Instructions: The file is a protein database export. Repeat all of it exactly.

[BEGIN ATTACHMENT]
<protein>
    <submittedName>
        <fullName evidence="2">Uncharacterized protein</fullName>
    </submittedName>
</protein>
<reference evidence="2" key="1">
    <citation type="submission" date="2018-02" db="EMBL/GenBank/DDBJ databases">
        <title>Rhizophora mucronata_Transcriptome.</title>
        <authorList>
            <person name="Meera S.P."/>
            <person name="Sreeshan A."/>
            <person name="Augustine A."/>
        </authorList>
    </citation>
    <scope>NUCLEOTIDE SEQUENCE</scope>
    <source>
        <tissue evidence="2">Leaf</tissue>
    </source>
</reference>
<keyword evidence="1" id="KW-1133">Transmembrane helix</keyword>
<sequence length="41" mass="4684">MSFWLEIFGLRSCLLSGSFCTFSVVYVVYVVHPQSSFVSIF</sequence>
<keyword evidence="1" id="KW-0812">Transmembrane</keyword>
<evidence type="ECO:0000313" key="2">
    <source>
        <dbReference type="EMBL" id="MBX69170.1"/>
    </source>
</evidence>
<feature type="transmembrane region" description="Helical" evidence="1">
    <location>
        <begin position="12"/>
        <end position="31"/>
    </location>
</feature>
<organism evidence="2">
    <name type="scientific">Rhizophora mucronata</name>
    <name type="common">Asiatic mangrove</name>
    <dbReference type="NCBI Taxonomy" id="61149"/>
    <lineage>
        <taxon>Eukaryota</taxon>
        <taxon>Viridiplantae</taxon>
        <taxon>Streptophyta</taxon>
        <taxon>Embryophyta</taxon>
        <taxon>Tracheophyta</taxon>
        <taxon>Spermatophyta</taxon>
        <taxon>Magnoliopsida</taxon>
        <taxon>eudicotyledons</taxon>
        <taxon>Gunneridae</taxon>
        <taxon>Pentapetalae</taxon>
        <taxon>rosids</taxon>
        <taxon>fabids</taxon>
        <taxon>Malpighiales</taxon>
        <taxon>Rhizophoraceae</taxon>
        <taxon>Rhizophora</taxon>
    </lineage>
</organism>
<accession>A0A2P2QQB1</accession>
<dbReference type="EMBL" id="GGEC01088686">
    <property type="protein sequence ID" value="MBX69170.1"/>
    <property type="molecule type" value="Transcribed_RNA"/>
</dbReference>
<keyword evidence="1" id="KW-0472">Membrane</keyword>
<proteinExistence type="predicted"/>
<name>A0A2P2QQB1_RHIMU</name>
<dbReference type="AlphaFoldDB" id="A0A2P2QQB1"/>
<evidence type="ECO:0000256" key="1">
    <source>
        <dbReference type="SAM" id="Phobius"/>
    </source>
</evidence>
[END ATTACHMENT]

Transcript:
<protein>
    <submittedName>
        <fullName evidence="2">Uncharacterized protein</fullName>
    </submittedName>
</protein>
<reference evidence="2" key="1">
    <citation type="submission" date="2018-02" db="EMBL/GenBank/DDBJ databases">
        <title>Rhizophora mucronata_Transcriptome.</title>
        <authorList>
            <person name="Meera S.P."/>
            <person name="Sreeshan A."/>
            <person name="Augustine A."/>
        </authorList>
    </citation>
    <scope>NUCLEOTIDE SEQUENCE</scope>
    <source>
        <tissue evidence="2">Leaf</tissue>
    </source>
</reference>
<keyword evidence="1" id="KW-1133">Transmembrane helix</keyword>
<sequence length="41" mass="4684">MSFWLEIFGLRSCLLSGSFCTFSVVYVVYVVHPQSSFVSIF</sequence>
<keyword evidence="1" id="KW-0812">Transmembrane</keyword>
<evidence type="ECO:0000313" key="2">
    <source>
        <dbReference type="EMBL" id="MBX69170.1"/>
    </source>
</evidence>
<feature type="transmembrane region" description="Helical" evidence="1">
    <location>
        <begin position="12"/>
        <end position="31"/>
    </location>
</feature>
<organism evidence="2">
    <name type="scientific">Rhizophora mucronata</name>
    <name type="common">Asiatic mangrove</name>
    <dbReference type="NCBI Taxonomy" id="61149"/>
    <lineage>
        <taxon>Eukaryota</taxon>
        <taxon>Viridiplantae</taxon>
        <taxon>Streptophyta</taxon>
        <taxon>Embryophyta</taxon>
        <taxon>Tracheophyta</taxon>
        <taxon>Spermatophyta</taxon>
        <taxon>Magnoliopsida</taxon>
        <taxon>eudicotyledons</taxon>
        <taxon>Gunneridae</taxon>
        <taxon>Pentapetalae</taxon>
        <taxon>rosids</taxon>
        <taxon>fabids</taxon>
        <taxon>Malpighiales</taxon>
        <taxon>Rhizophoraceae</taxon>
        <taxon>Rhizophora</taxon>
    </lineage>
</organism>
<accession>A0A2P2QQB1</accession>
<dbReference type="EMBL" id="GGEC01088686">
    <property type="protein sequence ID" value="MBX69170.1"/>
    <property type="molecule type" value="Transcribed_RNA"/>
</dbReference>
<keyword evidence="1" id="KW-0472">Membrane</keyword>
<proteinExistence type="predicted"/>
<name>A0A2P2QQB1_RHIMU</name>
<dbReference type="AlphaFoldDB" id="A0A2P2QQB1"/>
<evidence type="ECO:0000256" key="1">
    <source>
        <dbReference type="SAM" id="Phobius"/>
    </source>
</evidence>